Amendments to the Classification and Measurement of Financial Instruments
The International Accounting Standards Board (IASB) has recently issued the following exposure draft (ED):
Key areas of interest for New Zealand
While the proposed amendments are narrow in scope, they cover matters that are topical in New Zealand. For example, the ED proposes to clarify the accounting for financial instruments with features linked to economic, social and corporate governance (ESG) factors – such as loans where the interest rate depends on the borrower achieving environmental targets. We understand that such instruments are becoming more common in New Zealand. The ED also includes proposals on the accounting for liabilities settled via electronic cash transfer – a common means of payment in New Zealand.
The proposed amendments respond to feedback received from the post-implementation review (PIR) of the classification and measurement requirements in IFRS 9, which concluded in December 2022.
The ED proposes amendments to IFRS 9 concerning:
- derecognition of a financial liability settled through electronic transfer —to clarify that an entity is required to apply settlement date accounting when derecognising a financial asset or a financial liability; and to permit an entity to deem a financial liability that is settled using an electronic payment system to be discharged before the settlement date if specified criteria are met.
- classification of financial assets—to clarify the application guidance for assessing the contractual cash flow characteristics of financial assets, including:
- financial assets with contractual terms that could change the timing or amount of contractual cash flows, for example, those with environmental, social and corporate governance (ESG) and similar features;
- financial assets with non-recourse features; and
- financial assets that are contractually linked instruments.
This ED also proposes to make amendments to the disclosure requirements in IFRS 7 for:
- investments in equity instruments designated at fair value through other comprehensive income; and
- financial instruments with contractual terms that could change the timing or amount of contractual cash flows on the occurrence (or non-occurrence) of a contingent event.
Your feedback is important
We encourage you to read the ED and to share your comments with us. Your feedback will help inform our submission to the IASB.
The XRB is committed to adopting international accounting standards in the for-profit sector. Generally, once a standard has been issued by the IASB, the XRB then issues the New Zealand equivalent standard without further public consultation.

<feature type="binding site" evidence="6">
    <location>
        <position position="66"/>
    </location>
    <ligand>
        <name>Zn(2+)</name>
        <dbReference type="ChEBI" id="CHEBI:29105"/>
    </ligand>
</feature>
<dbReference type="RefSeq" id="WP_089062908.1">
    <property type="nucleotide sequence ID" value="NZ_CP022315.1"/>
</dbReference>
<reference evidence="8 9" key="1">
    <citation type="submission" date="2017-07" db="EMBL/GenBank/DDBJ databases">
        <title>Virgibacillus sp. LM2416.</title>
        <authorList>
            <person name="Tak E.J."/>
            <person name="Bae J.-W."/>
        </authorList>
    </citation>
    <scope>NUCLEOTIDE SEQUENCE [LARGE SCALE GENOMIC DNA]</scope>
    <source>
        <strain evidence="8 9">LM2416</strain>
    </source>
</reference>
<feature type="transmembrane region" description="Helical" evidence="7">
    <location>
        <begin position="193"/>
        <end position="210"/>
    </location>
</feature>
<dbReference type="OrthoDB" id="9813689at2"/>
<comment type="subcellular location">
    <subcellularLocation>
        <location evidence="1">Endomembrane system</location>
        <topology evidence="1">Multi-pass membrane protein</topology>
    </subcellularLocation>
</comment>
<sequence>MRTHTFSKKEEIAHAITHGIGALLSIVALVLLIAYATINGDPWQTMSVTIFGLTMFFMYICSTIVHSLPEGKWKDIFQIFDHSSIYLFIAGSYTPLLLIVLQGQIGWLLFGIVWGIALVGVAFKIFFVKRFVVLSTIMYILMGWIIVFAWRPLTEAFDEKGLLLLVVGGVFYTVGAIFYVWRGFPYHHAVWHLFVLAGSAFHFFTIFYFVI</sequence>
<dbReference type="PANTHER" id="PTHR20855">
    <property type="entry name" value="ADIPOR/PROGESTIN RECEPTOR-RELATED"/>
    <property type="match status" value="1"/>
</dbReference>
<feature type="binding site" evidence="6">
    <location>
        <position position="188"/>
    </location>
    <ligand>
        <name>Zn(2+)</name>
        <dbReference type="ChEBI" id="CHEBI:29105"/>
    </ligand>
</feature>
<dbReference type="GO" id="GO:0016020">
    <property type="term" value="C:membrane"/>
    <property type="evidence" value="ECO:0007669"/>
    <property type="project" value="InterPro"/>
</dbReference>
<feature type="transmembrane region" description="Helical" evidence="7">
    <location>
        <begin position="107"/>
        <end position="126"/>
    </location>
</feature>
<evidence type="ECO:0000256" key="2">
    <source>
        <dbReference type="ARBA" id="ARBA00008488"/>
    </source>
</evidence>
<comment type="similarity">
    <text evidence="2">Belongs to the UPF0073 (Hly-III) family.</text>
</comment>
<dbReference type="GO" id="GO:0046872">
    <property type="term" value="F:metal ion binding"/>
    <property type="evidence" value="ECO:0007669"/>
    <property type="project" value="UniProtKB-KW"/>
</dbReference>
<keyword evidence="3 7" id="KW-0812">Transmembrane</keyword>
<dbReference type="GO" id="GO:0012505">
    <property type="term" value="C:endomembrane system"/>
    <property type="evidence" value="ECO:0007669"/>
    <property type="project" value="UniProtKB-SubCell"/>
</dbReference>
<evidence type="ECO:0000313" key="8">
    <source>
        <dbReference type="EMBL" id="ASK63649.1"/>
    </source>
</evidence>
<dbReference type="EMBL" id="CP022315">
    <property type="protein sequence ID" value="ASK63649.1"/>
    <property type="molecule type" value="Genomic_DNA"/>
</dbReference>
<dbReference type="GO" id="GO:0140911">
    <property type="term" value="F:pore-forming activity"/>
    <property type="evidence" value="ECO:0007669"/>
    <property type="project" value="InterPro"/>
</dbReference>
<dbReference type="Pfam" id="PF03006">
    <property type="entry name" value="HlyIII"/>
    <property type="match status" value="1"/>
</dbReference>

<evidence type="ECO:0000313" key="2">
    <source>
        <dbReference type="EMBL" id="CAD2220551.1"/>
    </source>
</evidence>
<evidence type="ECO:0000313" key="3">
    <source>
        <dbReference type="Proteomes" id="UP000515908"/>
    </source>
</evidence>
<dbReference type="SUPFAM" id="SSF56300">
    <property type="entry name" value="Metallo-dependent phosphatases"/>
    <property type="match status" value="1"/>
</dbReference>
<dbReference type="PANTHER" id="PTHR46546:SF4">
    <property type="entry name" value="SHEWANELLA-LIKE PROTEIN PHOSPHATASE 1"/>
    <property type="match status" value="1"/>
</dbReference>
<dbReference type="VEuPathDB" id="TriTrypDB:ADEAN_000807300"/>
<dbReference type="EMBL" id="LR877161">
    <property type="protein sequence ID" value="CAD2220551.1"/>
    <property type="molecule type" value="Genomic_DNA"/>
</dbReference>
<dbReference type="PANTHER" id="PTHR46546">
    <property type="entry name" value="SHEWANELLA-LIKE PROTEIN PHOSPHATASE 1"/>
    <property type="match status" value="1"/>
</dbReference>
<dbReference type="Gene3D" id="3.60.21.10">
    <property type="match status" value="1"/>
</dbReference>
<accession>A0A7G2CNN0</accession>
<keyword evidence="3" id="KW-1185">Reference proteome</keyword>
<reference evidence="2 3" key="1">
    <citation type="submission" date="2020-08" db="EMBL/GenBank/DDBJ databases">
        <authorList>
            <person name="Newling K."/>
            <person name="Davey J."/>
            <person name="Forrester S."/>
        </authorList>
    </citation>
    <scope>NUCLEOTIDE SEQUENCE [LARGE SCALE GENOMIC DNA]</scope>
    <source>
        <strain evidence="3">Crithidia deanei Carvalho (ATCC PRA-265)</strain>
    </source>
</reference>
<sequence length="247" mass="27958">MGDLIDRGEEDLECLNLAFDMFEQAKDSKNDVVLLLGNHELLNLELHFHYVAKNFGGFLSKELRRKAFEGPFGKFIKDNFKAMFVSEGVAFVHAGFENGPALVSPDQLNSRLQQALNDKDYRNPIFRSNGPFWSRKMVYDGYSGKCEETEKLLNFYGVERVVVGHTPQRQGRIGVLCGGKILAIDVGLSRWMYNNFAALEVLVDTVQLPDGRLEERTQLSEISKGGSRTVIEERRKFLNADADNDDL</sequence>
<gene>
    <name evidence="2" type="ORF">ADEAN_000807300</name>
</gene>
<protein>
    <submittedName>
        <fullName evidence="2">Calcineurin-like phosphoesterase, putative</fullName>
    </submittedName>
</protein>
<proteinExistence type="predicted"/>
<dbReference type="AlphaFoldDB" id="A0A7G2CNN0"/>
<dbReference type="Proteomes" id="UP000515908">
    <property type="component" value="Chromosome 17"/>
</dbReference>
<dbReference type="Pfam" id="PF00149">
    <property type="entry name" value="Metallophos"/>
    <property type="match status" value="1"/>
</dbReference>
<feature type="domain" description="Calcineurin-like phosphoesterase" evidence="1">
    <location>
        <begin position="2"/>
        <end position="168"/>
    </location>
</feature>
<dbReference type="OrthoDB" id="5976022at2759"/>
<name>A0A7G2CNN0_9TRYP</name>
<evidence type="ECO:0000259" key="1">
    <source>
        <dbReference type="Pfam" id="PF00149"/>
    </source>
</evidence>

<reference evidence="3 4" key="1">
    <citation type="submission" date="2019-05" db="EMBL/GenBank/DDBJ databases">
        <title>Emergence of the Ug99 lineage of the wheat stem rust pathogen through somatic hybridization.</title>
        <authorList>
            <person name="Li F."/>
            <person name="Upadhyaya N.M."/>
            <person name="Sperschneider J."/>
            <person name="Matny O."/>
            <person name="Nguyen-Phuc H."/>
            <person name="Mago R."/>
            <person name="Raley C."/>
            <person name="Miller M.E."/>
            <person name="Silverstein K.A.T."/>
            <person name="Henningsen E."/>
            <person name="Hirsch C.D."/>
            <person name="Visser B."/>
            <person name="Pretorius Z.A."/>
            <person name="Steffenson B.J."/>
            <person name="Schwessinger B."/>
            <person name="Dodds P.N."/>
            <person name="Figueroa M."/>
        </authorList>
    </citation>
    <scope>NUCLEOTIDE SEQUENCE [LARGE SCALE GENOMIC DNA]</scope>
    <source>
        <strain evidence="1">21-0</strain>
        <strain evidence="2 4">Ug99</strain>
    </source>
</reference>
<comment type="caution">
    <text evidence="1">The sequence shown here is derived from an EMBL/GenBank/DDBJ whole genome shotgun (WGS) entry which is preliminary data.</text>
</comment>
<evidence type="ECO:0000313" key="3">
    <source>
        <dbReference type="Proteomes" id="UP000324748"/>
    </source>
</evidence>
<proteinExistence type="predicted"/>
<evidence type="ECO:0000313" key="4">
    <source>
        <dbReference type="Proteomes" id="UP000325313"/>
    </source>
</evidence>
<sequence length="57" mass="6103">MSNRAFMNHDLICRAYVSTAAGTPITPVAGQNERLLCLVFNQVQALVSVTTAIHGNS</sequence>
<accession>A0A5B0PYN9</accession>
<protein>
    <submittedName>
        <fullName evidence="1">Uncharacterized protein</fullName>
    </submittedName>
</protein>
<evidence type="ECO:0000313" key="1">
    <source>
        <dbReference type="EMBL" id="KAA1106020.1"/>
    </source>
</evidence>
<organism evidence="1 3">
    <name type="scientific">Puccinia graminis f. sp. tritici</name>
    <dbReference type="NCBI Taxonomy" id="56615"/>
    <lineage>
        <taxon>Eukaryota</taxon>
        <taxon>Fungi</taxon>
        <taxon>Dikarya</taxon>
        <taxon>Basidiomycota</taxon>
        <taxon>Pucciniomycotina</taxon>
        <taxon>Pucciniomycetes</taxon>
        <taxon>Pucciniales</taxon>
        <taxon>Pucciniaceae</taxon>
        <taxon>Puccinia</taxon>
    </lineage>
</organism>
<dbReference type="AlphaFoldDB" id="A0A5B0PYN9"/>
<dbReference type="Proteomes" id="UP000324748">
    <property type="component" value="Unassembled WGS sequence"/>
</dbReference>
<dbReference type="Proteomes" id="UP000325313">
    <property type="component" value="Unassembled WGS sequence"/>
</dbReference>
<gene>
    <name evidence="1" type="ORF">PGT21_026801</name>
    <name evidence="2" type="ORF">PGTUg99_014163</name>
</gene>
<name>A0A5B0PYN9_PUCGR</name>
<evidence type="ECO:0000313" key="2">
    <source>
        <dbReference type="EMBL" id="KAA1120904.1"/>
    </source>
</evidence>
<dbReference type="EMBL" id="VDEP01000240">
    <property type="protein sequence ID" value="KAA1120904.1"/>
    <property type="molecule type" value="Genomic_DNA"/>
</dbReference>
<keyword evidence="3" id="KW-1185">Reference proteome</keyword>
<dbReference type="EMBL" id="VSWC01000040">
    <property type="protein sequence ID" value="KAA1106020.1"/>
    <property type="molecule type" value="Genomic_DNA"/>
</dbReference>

It is important that we receive comments from preparers, readers of for-profit financial statements and other stakeholders at this time. This will help the XRB when representing New Zealand’s views to the IASB during the development of this international standard.
The XRB will consider separately any proposed disclosure concessions for Tier 2 for-profit entities.
Your comments will help us ensure that the standard provides for appropriate reporting outcomes for reporting entities in Aotearoa New Zealand.
Accessing the Consultation Document
Commenting on the Proposals
This is your opportunity to comment on the proposals.
Please send your comments—both formal and informal—to the XRB by 7 June 2023, using the secure upload form below.
All comments received will be considered by the New Zealand Accounting Standards Board (NZASB) of the XRB and will form part of the feedback we share with the IASB.
You could also choose to send your comments directly to the IASB (due by 19 July 2023), by clicking on the following link https://www.ifrs.org/projects/open-for-comment/. When submitting directly, we encourage you to also send a copy of your submission to the XRB (through the upload form below).
We intend on publishing all comments on the XRB website, unless they may be defamatory. If you have any objection to this, we will not publish them. However, they will remain subject to the Official Information Act 1982 and, therefore, may be released in part or in full. The Privacy Act 2020 also applies.